A Little Du Maurier

I’ve read Rebecca (1938) by Daphne Du Maurier. It is a great book of suspense. I read it as part of the BBC book list that I was reading from when I started this blog. (I should get back to that.)

I’m not sure why, but I stopped there with Du Maurier. I didn’t think, “That was a great read: suspenseful, mysterious, engaging, and terrifying. I should read more from this author.” Why didn’t I say that to myself?

Recently, I saw a commercial for a suspenseful movie called My Cousin Rachel (book published in 1951), and when I realized that it was based on a book by Du Maurier, I immediately got a copy from the library and read it. It wasn’t as good as Rebecca, but it was still good. I really liked it. I still wanted to read it every chance I got. I still found myself wrapped up in the characters’ stories. I still found myself cringing when bad choices were made that could have avoided the horror that was to come. (And the “horror” was mostly financial ruin by manipulation. That’s horror. I’m married to a CPA; he would agree.)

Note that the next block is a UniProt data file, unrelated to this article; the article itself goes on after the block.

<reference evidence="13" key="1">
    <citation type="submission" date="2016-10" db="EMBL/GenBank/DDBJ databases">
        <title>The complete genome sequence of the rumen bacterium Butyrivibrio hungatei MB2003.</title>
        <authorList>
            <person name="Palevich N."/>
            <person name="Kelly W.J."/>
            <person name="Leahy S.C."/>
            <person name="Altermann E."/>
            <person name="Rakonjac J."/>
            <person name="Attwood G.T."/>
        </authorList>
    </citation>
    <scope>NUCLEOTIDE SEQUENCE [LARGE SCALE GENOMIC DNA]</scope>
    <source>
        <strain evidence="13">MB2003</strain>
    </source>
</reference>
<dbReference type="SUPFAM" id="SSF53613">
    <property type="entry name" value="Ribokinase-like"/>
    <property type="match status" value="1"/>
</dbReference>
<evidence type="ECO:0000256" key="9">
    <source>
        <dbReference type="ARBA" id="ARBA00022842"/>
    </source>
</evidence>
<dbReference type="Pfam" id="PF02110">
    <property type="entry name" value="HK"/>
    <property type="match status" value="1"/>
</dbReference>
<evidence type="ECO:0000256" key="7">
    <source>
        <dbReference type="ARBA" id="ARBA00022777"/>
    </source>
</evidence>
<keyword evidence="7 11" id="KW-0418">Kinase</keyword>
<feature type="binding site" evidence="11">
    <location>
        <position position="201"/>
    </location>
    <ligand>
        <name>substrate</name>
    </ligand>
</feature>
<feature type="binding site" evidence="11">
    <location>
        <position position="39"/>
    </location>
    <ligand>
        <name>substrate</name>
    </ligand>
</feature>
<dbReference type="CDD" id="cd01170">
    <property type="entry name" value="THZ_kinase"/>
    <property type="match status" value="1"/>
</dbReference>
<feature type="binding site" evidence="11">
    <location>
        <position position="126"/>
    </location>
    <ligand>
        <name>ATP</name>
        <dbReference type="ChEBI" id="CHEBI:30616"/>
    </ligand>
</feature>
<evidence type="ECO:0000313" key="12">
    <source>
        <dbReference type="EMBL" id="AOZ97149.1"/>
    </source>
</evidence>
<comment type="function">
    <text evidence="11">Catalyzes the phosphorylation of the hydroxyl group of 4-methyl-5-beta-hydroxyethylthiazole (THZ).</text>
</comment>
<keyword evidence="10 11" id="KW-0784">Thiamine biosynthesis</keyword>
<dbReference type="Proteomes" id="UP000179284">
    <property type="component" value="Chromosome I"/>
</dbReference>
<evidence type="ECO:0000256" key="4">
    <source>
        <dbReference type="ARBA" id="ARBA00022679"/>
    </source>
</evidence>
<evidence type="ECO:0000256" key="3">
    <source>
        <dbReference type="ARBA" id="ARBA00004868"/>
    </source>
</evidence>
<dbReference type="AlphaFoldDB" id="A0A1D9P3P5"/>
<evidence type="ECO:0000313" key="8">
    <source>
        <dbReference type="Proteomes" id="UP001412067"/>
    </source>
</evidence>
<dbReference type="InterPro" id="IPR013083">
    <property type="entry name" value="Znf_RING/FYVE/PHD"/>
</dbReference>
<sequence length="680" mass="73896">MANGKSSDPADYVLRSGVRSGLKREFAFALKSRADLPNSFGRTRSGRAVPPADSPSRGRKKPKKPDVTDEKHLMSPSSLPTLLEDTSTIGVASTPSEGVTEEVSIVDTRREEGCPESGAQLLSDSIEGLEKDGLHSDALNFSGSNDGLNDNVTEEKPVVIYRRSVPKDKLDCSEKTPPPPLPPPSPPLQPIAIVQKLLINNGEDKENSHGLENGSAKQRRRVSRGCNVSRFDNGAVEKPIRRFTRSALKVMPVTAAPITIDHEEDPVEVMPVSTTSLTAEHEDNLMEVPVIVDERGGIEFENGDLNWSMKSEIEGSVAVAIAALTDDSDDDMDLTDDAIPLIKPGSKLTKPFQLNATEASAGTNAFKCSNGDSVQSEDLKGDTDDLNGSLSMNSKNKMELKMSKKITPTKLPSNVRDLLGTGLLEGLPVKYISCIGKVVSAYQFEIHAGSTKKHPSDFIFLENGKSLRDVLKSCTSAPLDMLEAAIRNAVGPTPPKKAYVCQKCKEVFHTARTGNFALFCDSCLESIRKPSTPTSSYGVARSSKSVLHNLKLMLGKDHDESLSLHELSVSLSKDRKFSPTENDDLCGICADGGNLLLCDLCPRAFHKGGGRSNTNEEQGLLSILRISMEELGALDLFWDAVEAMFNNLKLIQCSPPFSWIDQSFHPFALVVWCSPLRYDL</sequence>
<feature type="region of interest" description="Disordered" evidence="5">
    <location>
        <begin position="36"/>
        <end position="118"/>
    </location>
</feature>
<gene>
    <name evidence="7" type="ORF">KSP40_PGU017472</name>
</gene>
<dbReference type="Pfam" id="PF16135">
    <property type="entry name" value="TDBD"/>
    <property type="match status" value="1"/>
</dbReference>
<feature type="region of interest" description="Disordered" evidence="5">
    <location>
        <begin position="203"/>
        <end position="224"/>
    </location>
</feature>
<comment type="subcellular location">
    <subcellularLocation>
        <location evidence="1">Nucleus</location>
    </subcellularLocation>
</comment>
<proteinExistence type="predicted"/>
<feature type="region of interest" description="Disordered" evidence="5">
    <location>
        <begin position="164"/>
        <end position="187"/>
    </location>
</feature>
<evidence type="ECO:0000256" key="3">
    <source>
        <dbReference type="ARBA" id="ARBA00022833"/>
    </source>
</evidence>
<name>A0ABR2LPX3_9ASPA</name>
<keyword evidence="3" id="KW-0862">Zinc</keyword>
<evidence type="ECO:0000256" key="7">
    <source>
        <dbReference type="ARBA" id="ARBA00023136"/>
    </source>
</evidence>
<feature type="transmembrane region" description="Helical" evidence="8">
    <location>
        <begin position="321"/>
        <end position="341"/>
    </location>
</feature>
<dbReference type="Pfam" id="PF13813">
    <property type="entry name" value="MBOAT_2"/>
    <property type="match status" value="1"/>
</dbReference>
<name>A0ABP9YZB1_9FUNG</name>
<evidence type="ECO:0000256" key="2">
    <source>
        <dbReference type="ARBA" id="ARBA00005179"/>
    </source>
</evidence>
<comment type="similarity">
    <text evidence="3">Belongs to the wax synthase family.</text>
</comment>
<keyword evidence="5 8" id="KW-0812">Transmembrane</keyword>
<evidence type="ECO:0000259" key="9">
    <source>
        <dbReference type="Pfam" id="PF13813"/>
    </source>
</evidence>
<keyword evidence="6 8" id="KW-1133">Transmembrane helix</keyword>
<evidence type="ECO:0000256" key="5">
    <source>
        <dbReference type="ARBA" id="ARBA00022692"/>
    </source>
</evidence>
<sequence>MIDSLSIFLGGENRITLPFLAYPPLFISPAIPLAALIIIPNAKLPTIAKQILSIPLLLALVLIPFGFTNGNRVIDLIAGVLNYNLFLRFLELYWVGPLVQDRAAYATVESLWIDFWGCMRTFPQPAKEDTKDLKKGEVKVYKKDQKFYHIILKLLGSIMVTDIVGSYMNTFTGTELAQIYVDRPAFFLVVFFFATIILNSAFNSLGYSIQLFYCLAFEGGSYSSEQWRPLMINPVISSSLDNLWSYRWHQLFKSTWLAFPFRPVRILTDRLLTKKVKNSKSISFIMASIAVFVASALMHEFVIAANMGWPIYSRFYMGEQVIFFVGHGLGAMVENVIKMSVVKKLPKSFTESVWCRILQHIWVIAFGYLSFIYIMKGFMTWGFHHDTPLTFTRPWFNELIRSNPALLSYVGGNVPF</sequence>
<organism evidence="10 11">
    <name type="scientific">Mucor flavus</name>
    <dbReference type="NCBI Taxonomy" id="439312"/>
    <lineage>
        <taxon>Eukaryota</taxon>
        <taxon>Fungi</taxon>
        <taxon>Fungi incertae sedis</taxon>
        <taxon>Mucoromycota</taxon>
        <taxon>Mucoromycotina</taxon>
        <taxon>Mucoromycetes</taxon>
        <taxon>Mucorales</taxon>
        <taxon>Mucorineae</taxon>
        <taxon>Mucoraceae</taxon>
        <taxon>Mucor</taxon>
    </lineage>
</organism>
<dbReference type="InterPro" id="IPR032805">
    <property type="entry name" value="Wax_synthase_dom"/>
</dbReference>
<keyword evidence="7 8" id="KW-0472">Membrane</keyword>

So naturally, I checked out more of Du Maurier’s books from the library.

I’ve started with Jamaica Inn (1936), and already, I can see that I will be enthralled.

In my reading of these books, I am realizing that Du Maurier’s work isn’t considered to be “high brow.” Her work will likely never be considered part of the official “canon” of English literature. Nevertheless, I enjoy it, and I plan to keep reading it. And I would recommend it to friends. I also love that it fits the style of some of my favorite fiction, that of the early twentieth century.

Over the past few years, I’ve had my fill of high theory and important novels. I loved doing graduate work and I love being a professor, but for now, I just feel like reading whatever is interesting and fun.

Du Maurier’s books are just that.

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